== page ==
Research Handbook on Street-Level Bureaucracy
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Research Handbook on Street-Level Bureaucracy

The Ground Floor of Government in Context

Edited by Peter Hupe

When the objectives of public policy programmes have been formulated and decided upon, implementation seems just a matter of following instructions. However, it is underway to the realization of those objectives that public policies get their final substance and form. Crucial is what happens in and around the encounter between public officials and individual citizens at the street level of government bureaucracy. This Research Handbook addresses the state of the art while providing a systematic exploration of the theoretical and methodological issues apparent in the study of street-level bureaucracy and how to deal with them.
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Chapter 15: Street-level bureaucracy research and accountability beyond hierarchy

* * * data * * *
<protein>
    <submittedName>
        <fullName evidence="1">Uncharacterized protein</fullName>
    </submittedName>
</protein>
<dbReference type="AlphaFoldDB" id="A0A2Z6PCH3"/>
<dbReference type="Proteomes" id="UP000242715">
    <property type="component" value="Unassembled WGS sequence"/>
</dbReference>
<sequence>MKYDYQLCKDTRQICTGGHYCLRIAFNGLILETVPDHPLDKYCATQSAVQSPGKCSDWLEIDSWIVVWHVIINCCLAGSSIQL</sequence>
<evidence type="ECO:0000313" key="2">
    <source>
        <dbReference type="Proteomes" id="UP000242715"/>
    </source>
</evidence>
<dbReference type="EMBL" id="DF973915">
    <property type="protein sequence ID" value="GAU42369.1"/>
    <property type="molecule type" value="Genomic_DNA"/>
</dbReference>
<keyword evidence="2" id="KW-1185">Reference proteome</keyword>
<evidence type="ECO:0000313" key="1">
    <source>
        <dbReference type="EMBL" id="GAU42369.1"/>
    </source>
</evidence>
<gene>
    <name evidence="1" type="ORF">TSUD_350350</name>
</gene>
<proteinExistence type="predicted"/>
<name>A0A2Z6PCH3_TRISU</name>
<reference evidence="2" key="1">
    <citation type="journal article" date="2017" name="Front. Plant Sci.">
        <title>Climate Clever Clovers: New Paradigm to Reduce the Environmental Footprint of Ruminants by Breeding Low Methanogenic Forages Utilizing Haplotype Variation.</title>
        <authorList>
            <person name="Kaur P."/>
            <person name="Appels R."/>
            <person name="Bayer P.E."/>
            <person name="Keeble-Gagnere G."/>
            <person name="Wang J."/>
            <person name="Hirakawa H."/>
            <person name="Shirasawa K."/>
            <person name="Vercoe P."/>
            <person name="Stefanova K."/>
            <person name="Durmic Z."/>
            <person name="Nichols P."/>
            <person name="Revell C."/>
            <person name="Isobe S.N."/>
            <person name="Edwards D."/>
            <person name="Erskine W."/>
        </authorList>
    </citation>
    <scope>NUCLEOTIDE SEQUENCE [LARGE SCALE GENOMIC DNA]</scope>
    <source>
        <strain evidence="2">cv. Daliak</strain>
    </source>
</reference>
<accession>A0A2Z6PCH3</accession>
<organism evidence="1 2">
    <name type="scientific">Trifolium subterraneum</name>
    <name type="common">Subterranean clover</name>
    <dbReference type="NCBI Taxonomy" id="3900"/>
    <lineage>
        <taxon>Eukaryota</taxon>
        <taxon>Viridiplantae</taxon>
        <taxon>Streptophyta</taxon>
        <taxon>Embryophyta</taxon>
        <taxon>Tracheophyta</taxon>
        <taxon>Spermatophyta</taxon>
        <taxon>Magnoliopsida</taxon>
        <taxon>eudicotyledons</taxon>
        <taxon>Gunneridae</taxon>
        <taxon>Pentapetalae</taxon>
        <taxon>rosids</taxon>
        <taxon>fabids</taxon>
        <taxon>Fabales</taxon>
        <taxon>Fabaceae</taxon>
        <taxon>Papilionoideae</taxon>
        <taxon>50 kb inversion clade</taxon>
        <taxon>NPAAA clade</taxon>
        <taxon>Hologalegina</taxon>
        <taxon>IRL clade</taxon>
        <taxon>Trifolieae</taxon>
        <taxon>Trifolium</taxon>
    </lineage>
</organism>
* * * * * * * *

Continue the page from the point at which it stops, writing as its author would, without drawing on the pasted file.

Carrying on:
Eva Lieberherr and Eva Thomann

Abstract

In this chapter, the authors consider how in the public policy and public administration literature, accountability has typically been addressed as a hierarchical concept. Using this as a point of departure, they assess how scholars have applied a more nuanced understanding of accountability that includes informal aspects and social relations and hone in on the extended accountability regimes framework as a promising solution. Beyond political-administrative means, it includes customer/shareholder-oriented, vocational and participatory accountability. The authors then demonstrate what can be gained by addressing accountability beyond hierarchy. In doing so, they apply the extended accountability regimes framework to two illustrative cases: for-profit street-level bureaucrats in Swiss food safety policy as well as subnational governments and private street-level organizations in Swiss forest policy. In doing so, the authors shed light onto accountability dilemmas, where particularly political-administrative accountability conflicts with other accountabilities. The analysis shows how professional norms seem to play a key role for explaining action, regardless of whether the actors at the street level stem from the public or private sector.

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